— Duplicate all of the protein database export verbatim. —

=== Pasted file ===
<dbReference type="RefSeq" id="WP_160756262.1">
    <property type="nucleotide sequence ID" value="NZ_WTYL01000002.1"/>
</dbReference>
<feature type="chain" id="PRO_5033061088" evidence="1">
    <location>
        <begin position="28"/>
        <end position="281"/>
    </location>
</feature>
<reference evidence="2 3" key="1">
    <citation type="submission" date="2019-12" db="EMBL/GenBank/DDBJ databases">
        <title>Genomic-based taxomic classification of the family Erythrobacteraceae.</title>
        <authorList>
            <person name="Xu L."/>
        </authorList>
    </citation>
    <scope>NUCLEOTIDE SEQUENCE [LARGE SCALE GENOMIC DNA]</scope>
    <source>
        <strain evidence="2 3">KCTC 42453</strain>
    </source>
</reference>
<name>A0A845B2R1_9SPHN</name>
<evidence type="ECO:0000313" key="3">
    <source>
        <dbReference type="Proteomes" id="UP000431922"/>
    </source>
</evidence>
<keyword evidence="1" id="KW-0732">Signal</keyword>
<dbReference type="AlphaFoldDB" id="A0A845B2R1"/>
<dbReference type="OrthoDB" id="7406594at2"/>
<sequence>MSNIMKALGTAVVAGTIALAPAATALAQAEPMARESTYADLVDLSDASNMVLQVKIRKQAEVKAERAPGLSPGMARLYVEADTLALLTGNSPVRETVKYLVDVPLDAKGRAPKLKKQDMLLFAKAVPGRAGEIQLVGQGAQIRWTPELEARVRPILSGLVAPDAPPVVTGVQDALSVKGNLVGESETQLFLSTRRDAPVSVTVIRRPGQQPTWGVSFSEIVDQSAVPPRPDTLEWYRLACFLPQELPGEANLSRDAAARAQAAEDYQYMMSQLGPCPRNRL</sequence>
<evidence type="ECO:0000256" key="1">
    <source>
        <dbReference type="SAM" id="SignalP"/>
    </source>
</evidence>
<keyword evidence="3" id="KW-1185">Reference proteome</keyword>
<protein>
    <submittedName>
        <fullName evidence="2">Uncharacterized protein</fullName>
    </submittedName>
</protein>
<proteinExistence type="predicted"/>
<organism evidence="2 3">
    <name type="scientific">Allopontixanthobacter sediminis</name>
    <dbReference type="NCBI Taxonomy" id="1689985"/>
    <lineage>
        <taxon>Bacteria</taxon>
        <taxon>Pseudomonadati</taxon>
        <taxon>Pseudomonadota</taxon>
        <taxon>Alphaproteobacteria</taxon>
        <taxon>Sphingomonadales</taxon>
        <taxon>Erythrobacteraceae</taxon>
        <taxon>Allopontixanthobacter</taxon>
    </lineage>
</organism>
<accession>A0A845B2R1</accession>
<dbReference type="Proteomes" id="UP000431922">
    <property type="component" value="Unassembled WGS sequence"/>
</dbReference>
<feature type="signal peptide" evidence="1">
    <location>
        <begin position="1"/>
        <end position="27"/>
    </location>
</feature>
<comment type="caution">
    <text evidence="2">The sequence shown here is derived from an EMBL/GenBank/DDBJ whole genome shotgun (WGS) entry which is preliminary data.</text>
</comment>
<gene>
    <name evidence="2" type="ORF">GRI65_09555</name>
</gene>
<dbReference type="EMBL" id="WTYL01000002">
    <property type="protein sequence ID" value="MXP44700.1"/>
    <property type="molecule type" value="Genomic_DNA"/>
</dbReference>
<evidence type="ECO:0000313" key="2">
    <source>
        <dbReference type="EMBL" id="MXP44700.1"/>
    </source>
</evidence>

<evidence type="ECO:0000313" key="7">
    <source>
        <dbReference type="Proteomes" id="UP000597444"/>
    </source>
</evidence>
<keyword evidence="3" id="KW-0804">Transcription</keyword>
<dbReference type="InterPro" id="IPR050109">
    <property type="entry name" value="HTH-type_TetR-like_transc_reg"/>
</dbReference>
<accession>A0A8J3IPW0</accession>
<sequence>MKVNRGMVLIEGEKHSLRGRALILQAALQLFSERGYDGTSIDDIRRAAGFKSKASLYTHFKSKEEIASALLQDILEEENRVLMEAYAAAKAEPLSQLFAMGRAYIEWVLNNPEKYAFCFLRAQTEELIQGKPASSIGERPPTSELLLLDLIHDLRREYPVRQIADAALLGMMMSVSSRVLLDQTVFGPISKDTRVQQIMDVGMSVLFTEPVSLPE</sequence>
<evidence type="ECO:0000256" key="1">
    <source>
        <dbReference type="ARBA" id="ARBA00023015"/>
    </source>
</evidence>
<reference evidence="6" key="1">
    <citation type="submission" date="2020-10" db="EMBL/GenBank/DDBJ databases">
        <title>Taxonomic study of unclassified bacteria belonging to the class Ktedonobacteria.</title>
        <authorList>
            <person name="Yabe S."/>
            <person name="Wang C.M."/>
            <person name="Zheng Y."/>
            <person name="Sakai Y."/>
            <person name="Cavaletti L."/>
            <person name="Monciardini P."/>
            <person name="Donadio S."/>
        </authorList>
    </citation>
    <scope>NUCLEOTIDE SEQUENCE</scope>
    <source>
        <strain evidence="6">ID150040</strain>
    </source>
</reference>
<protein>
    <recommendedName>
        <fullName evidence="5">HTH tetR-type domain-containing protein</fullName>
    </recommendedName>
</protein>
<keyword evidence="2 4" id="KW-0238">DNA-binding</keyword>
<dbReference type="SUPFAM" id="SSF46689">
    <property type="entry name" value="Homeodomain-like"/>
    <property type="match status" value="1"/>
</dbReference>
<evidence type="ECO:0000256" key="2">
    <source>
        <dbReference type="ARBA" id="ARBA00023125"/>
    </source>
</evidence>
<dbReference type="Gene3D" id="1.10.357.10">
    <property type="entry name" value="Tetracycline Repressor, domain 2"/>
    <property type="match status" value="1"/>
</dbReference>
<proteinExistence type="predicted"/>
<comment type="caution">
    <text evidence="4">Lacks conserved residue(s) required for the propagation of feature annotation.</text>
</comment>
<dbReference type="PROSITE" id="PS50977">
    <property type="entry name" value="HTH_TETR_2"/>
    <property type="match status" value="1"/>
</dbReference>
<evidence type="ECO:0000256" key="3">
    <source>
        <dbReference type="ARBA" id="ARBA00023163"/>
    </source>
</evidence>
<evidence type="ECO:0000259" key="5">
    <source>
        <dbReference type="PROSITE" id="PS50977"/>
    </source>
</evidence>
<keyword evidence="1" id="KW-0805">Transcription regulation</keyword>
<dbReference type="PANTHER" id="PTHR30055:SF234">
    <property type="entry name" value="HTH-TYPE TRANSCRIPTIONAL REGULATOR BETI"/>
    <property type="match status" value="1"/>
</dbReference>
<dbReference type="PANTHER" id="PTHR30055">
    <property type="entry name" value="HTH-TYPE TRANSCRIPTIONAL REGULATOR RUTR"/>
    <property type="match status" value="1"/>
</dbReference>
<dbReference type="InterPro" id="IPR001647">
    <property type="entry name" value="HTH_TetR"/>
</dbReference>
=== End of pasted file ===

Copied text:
<dbReference type="RefSeq" id="WP_160756262.1">
    <property type="nucleotide sequence ID" value="NZ_WTYL01000002.1"/>
</dbReference>
<feature type="chain" id="PRO_5033061088" evidence="1">
    <location>
        <begin position="28"/>
        <end position="281"/>
    </location>
</feature>
<reference evidence="2 3" key="1">
    <citation type="submission" date="2019-12" db="EMBL/GenBank/DDBJ databases">
        <title>Genomic-based taxomic classification of the family Erythrobacteraceae.</title>
        <authorList>
            <person name="Xu L."/>
        </authorList>
    </citation>
    <scope>NUCLEOTIDE SEQUENCE [LARGE SCALE GENOMIC DNA]</scope>
    <source>
        <strain evidence="2 3">KCTC 42453</strain>
    </source>
</reference>
<name>A0A845B2R1_9SPHN</name>
<evidence type="ECO:0000313" key="3">
    <source>
        <dbReference type="Proteomes" id="UP000431922"/>
    </source>
</evidence>
<keyword evidence="1" id="KW-0732">Signal</keyword>
<dbReference type="AlphaFoldDB" id="A0A845B2R1"/>
<dbReference type="OrthoDB" id="7406594at2"/>
<sequence>MSNIMKALGTAVVAGTIALAPAATALAQAEPMARESTYADLVDLSDASNMVLQVKIRKQAEVKAERAPGLSPGMARLYVEADTLALLTGNSPVRETVKYLVDVPLDAKGRAPKLKKQDMLLFAKAVPGRAGEIQLVGQGAQIRWTPELEARVRPILSGLVAPDAPPVVTGVQDALSVKGNLVGESETQLFLSTRRDAPVSVTVIRRPGQQPTWGVSFSEIVDQSAVPPRPDTLEWYRLACFLPQELPGEANLSRDAAARAQAAEDYQYMMSQLGPCPRNRL</sequence>
<evidence type="ECO:0000256" key="1">
    <source>
        <dbReference type="SAM" id="SignalP"/>
    </source>
</evidence>
<keyword evidence="3" id="KW-1185">Reference proteome</keyword>
<protein>
    <submittedName>
        <fullName evidence="2">Uncharacterized protein</fullName>
    </submittedName>
</protein>
<proteinExistence type="predicted"/>
<organism evidence="2 3">
    <name type="scientific">Allopontixanthobacter sediminis</name>
    <dbReference type="NCBI Taxonomy" id="1689985"/>
    <lineage>
        <taxon>Bacteria</taxon>
        <taxon>Pseudomonadati</taxon>
        <taxon>Pseudomonadota</taxon>
        <taxon>Alphaproteobacteria</taxon>
        <taxon>Sphingomonadales</taxon>
        <taxon>Erythrobacteraceae</taxon>
        <taxon>Allopontixanthobacter</taxon>
    </lineage>
</organism>
<accession>A0A845B2R1</accession>
<dbReference type="Proteomes" id="UP000431922">
    <property type="component" value="Unassembled WGS sequence"/>
</dbReference>
<feature type="signal peptide" evidence="1">
    <location>
        <begin position="1"/>
        <end position="27"/>
    </location>
</feature>
<comment type="caution">
    <text evidence="2">The sequence shown here is derived from an EMBL/GenBank/DDBJ whole genome shotgun (WGS) entry which is preliminary data.</text>
</comment>
<gene>
    <name evidence="2" type="ORF">GRI65_09555</name>
</gene>
<dbReference type="EMBL" id="WTYL01000002">
    <property type="protein sequence ID" value="MXP44700.1"/>
    <property type="molecule type" value="Genomic_DNA"/>
</dbReference>
<evidence type="ECO:0000313" key="2">
    <source>
        <dbReference type="EMBL" id="MXP44700.1"/>
    </source>
</evidence>

<evidence type="ECO:0000313" key="7">
    <source>
        <dbReference type="Proteomes" id="UP000597444"/>
    </source>
</evidence>
<keyword evidence="3" id="KW-0804">Transcription</keyword>
<dbReference type="InterPro" id="IPR050109">
    <property type="entry name" value="HTH-type_TetR-like_transc_reg"/>
</dbReference>
<accession>A0A8J3IPW0</accession>
<sequence>MKVNRGMVLIEGEKHSLRGRALILQAALQLFSERGYDGTSIDDIRRAAGFKSKASLYTHFKSKEEIASALLQDILEEENRVLMEAYAAAKAEPLSQLFAMGRAYIEWVLNNPEKYAFCFLRAQTEELIQGKPASSIGERPPTSELLLLDLIHDLRREYPVRQIADAALLGMMMSVSSRVLLDQTVFGPISKDTRVQQIMDVGMSVLFTEPVSLPE</sequence>
<evidence type="ECO:0000256" key="1">
    <source>
        <dbReference type="ARBA" id="ARBA00023015"/>
    </source>
</evidence>
<reference evidence="6" key="1">
    <citation type="submission" date="2020-10" db="EMBL/GenBank/DDBJ databases">
        <title>Taxonomic study of unclassified bacteria belonging to the class Ktedonobacteria.</title>
        <authorList>
            <person name="Yabe S."/>
            <person name="Wang C.M."/>
            <person name="Zheng Y."/>
            <person name="Sakai Y."/>
            <person name="Cavaletti L."/>
            <person name="Monciardini P."/>
            <person name="Donadio S."/>
        </authorList>
    </citation>
    <scope>NUCLEOTIDE SEQUENCE</scope>
    <source>
        <strain evidence="6">ID150040</strain>
    </source>
</reference>
<protein>
    <recommendedName>
        <fullName evidence="5">HTH tetR-type domain-containing protein</fullName>
    </recommendedName>
</protein>
<keyword evidence="2 4" id="KW-0238">DNA-binding</keyword>
<dbReference type="SUPFAM" id="SSF46689">
    <property type="entry name" value="Homeodomain-like"/>
    <property type="match status" value="1"/>
</dbReference>
<evidence type="ECO:0000256" key="2">
    <source>
        <dbReference type="ARBA" id="ARBA00023125"/>
    </source>
</evidence>
<dbReference type="Gene3D" id="1.10.357.10">
    <property type="entry name" value="Tetracycline Repressor, domain 2"/>
    <property type="match status" value="1"/>
</dbReference>
<proteinExistence type="predicted"/>
<comment type="caution">
    <text evidence="4">Lacks conserved residue(s) required for the propagation of feature annotation.</text>
</comment>
<dbReference type="PROSITE" id="PS50977">
    <property type="entry name" value="HTH_TETR_2"/>
    <property type="match status" value="1"/>
</dbReference>
<evidence type="ECO:0000256" key="3">
    <source>
        <dbReference type="ARBA" id="ARBA00023163"/>
    </source>
</evidence>
<evidence type="ECO:0000259" key="5">
    <source>
        <dbReference type="PROSITE" id="PS50977"/>
    </source>
</evidence>
<keyword evidence="1" id="KW-0805">Transcription regulation</keyword>
<dbReference type="PANTHER" id="PTHR30055:SF234">
    <property type="entry name" value="HTH-TYPE TRANSCRIPTIONAL REGULATOR BETI"/>
    <property type="match status" value="1"/>
</dbReference>
<dbReference type="PANTHER" id="PTHR30055">
    <property type="entry name" value="HTH-TYPE TRANSCRIPTIONAL REGULATOR RUTR"/>
    <property type="match status" value="1"/>
</dbReference>
<dbReference type="InterPro" id="IPR001647">
    <property type="entry name" value="HTH_TetR"/>
</dbReference>